Software product development gaining momentum in India
It’s a paradox that most people find difficult to comprehend. India, a superpower in software services, remains a minnow in software products.
Consider this: Indian software products companies have a combined turnover of $1.4 billion (Rs 6,361 crore); Microsoft, the largest software company in the world, alone has annual sales of $60.42 billion (Rs 2.74 lakh crore). Not surprisingly, India’s share of the global software products market is 0.5 per cent. But there’s a thin sliver of sunshine that is now beginning to break through the clouds.
Software product development is gaining momentum in this country—more than 100 companies, out of a universe of 500, were incubated in 2007 alone. And venture capital funding for technology companies operating out of India is growing a little faster, at 43 per cent, than VC funding as a whole, which is growing at 42 per cent.
In absolute terms, Indian software products companies have received an estimated $1.3 billion (Rs 5,907 crore at current rates), in VC funding between 2005 and 2007.
There’s more. The eco-system in India is becoming more favourable for software product development. NASSCOM predicts that the global demand for software products will grow by almost $130-150 billion over the next seven years and Indian companies can grab about 10 per cent of this incremental market by 2015.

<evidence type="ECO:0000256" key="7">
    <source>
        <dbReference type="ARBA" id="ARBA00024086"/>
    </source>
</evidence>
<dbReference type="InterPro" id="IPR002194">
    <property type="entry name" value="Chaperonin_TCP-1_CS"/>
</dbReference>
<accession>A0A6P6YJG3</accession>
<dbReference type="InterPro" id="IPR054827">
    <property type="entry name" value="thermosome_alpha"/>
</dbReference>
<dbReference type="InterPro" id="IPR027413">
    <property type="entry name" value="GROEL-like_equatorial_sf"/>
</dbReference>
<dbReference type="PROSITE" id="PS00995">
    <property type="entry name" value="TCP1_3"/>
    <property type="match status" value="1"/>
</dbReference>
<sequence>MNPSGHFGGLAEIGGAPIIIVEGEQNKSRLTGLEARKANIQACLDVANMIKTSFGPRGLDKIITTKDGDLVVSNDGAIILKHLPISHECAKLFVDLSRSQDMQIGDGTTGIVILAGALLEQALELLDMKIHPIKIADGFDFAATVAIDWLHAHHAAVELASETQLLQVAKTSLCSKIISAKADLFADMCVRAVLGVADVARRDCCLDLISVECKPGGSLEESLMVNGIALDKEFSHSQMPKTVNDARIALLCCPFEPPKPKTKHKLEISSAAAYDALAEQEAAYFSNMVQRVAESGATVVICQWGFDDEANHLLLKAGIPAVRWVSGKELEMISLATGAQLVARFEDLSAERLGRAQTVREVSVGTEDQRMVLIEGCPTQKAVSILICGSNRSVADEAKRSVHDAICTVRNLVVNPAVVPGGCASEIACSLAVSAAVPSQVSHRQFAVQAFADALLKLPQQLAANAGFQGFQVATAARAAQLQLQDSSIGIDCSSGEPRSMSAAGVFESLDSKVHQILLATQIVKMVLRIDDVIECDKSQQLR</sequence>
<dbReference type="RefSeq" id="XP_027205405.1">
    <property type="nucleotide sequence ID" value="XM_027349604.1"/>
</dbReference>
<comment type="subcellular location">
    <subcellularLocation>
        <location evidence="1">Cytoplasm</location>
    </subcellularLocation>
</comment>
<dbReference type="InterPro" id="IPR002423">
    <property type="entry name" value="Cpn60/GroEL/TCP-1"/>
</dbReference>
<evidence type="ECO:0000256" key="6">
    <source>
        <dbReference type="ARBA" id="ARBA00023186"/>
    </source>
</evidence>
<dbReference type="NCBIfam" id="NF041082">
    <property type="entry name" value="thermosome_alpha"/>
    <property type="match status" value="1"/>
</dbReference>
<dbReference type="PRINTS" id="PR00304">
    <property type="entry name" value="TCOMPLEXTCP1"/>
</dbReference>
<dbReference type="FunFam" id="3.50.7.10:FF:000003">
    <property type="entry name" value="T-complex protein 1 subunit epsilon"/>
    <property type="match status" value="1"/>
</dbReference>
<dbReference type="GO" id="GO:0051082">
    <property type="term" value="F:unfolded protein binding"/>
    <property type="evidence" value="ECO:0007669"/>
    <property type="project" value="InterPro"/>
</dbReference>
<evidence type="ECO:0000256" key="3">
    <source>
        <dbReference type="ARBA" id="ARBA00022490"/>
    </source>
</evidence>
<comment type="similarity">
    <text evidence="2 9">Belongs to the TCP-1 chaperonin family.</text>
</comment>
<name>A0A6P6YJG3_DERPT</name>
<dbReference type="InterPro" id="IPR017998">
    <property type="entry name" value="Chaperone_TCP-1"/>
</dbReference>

So, funding isn’t a constraint, entrepreneurs are jumping onto bandwagon and there is a huge market— domestic as well as global. Does that mean that the time has come for Indian software products? Not quite. Why?
India is still ill-equipped to meet the manpower needs of a thriving software products business and secondly, there is not enough official encouragement. Says Ganesh Natarajan, Chairman, NASSCOM: “The Software Technology Parks of India (STPI) scheme must be available for software products companies that are starting out. Small product companies, typically, start out in garages and they cannot set up shop in a Special Economic Zone right away.”
However, the manpower question worries Natarajan more. “In countries that have successfully built a software products industry, youngsters train to join product companies from the age of 18.
That kind of awareness doesn’t exist here,” he says. Natarajan feels that the answer is to have more vocational courses at Indian universities but adds that it will take a generation for it to take root. So, will an Indian company ever develop and own a branded product like MS Windows?
The short answer to that is: Unlikely, at least in the short-to-medium term. But over a longer period, some of the companies featured here, and the many others that aren’t, may well develop killer products that go on to dominate the world.
In the following pages, we feature seven companies that, according to NASSCOM, can lead India’s charge into the software products space.